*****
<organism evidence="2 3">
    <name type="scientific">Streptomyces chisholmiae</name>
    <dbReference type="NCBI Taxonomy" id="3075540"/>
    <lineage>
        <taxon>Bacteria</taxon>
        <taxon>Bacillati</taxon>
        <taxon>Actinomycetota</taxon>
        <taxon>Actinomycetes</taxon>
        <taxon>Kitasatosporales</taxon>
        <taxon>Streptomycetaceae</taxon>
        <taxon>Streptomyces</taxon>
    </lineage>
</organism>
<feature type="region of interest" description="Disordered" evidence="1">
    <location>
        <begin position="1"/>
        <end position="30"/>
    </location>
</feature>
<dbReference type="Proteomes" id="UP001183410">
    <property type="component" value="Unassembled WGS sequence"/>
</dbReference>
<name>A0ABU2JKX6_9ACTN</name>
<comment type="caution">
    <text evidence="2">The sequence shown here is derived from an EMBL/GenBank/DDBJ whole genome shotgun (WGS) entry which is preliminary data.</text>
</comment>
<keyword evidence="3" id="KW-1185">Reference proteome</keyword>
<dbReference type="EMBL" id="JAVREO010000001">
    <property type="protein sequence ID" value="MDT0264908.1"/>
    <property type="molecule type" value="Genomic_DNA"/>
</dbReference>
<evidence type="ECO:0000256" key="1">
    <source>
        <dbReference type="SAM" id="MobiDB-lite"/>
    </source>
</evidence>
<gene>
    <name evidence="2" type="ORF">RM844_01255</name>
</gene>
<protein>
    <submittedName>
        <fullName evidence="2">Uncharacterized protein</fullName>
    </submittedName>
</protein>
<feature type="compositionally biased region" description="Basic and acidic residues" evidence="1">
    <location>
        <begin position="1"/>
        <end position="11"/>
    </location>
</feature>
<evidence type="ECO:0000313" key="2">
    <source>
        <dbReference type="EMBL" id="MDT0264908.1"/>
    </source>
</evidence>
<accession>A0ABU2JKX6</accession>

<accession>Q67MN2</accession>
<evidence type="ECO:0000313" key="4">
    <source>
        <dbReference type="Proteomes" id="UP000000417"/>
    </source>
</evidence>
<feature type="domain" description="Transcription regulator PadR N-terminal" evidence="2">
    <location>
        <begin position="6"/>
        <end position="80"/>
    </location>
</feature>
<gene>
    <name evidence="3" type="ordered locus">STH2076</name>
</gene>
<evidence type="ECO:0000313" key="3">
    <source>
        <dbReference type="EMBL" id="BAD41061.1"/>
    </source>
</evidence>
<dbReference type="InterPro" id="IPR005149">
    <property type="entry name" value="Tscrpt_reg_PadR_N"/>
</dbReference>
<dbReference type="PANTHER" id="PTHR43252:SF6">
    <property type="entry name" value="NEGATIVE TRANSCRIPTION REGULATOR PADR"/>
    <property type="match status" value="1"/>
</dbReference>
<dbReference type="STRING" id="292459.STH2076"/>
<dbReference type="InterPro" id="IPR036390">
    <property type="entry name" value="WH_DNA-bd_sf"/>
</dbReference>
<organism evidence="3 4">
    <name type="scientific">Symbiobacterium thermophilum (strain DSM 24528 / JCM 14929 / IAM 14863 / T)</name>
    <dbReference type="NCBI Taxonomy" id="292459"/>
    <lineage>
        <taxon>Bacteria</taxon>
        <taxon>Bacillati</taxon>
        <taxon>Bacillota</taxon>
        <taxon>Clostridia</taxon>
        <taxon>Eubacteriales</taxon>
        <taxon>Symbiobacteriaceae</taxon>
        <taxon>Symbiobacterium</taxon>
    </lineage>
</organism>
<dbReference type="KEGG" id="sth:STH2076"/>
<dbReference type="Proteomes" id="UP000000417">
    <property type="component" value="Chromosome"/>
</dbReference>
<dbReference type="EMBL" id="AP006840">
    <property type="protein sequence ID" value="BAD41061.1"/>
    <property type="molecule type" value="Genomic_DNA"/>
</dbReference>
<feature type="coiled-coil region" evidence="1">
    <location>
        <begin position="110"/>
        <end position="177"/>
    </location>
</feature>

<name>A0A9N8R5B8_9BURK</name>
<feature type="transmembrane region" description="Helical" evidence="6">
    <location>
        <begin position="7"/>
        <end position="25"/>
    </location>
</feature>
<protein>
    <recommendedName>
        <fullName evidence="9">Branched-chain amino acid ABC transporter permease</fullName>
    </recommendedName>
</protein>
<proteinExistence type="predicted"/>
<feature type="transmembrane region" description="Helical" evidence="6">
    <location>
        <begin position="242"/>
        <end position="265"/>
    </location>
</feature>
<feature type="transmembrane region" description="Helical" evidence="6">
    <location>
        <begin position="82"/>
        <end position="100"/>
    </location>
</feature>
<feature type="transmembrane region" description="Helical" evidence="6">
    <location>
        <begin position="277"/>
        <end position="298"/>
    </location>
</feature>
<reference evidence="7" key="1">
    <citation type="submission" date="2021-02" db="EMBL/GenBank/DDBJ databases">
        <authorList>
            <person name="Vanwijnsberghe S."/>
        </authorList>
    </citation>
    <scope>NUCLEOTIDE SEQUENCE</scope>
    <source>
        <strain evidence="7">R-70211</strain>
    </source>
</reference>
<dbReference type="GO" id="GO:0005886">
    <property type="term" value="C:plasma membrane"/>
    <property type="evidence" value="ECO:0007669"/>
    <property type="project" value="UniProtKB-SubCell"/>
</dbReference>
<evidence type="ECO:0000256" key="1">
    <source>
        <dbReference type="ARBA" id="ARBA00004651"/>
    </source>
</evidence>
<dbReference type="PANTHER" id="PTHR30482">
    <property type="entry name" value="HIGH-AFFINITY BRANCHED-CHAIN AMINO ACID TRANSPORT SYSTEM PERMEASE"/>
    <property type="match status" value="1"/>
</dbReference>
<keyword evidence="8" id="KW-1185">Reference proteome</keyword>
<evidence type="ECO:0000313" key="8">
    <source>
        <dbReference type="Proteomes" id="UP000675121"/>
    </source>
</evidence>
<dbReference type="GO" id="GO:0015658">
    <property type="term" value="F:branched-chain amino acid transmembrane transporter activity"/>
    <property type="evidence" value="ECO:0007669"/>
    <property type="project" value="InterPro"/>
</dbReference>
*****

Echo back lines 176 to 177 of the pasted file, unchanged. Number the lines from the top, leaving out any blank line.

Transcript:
</evidence>
<dbReference type="GO" id="GO:0015658">